Wireless communication using radio waves is not something new. But new technologies build on the communication frequencies by using software and hardware for specific applications. One such technology is RAIN RFID, which all started with RFID, a critical technology for IoT. RAIN RFID builds on RFIDs, using a narrow frequency range in its spectrum to enable communication between a tag and a reader. We will analyze this technology to explain how it works and its unique technological advantages. Let's get right into it!
What Is RAIN RFID?
RAIN is short for RAdio frequency IdentificatioN, the same thing as RFID (Radio Frequency Identification). So why use two terms to refer to the same thing? We'll get to that in a short while. First, let's define the term.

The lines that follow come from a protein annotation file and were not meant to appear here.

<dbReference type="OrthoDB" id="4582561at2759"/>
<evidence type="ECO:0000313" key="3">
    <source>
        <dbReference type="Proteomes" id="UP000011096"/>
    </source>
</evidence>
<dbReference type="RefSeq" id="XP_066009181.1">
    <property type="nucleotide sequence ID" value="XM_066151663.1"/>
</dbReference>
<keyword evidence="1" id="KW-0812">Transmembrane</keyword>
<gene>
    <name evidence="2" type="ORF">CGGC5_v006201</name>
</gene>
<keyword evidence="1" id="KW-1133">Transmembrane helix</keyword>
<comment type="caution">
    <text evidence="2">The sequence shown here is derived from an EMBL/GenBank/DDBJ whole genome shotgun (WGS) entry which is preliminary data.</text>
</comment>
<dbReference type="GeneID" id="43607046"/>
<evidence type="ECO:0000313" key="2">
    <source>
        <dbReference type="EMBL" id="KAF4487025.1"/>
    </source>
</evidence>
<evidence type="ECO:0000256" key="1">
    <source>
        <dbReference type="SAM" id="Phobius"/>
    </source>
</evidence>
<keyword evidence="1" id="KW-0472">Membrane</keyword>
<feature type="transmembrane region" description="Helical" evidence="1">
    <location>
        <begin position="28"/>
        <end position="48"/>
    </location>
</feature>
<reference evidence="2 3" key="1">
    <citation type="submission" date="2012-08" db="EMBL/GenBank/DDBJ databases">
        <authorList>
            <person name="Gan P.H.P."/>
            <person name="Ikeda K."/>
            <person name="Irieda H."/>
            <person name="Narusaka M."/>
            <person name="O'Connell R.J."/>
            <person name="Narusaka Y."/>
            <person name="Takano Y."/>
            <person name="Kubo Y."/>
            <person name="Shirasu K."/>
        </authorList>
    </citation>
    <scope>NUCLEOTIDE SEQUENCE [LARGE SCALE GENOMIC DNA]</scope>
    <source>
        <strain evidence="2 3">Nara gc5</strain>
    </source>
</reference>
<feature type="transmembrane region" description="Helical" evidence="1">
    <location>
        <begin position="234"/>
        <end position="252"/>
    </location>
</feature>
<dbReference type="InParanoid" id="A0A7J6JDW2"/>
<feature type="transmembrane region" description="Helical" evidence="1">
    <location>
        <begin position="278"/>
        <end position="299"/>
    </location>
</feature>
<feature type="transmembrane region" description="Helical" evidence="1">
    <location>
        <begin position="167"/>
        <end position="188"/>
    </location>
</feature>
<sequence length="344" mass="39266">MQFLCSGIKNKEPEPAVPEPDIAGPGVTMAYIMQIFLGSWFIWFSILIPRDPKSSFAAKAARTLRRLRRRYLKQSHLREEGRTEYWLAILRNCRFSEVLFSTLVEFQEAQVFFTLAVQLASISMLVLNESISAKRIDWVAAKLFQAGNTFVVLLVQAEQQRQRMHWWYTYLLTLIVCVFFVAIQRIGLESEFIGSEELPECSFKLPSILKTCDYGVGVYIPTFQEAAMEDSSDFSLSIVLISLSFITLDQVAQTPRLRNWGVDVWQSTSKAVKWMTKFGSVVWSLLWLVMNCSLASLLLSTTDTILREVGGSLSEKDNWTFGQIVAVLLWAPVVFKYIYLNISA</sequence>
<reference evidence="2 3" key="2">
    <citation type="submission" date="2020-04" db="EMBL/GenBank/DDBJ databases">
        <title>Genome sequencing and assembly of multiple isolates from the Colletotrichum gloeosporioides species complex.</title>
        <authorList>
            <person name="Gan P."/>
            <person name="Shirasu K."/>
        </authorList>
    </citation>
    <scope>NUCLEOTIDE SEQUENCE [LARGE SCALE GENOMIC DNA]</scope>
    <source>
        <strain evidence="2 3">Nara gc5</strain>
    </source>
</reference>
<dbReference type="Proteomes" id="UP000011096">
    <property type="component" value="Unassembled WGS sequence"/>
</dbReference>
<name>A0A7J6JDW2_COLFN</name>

RAIN RFID is a wireless technology that connects multiple everyday items to the internet, enabling consumers and businesses to locate, identify, authenticate, and engage each item.
A summary of RFID technology. It is almost similar to the certified RAIN RFIDs technology.
So RAIN refers to the cloud-based infrastructure that stores, manages, and shares RFID-based data across the internet. It acts as the nod to acknowledge the link between the UHF RFIDs and the internet cloud (clouds are synonymous with rain, get it?).
RAIN RFID Components
A RAIN RFID solution uses a reader to read and write tagged items, manage data, and take action. So it has these two primary components.
- Attach or embed to items
- Store and send information
- Do not have to be visible
A wireless RFID tag
- Feature antennas for short or long-range communication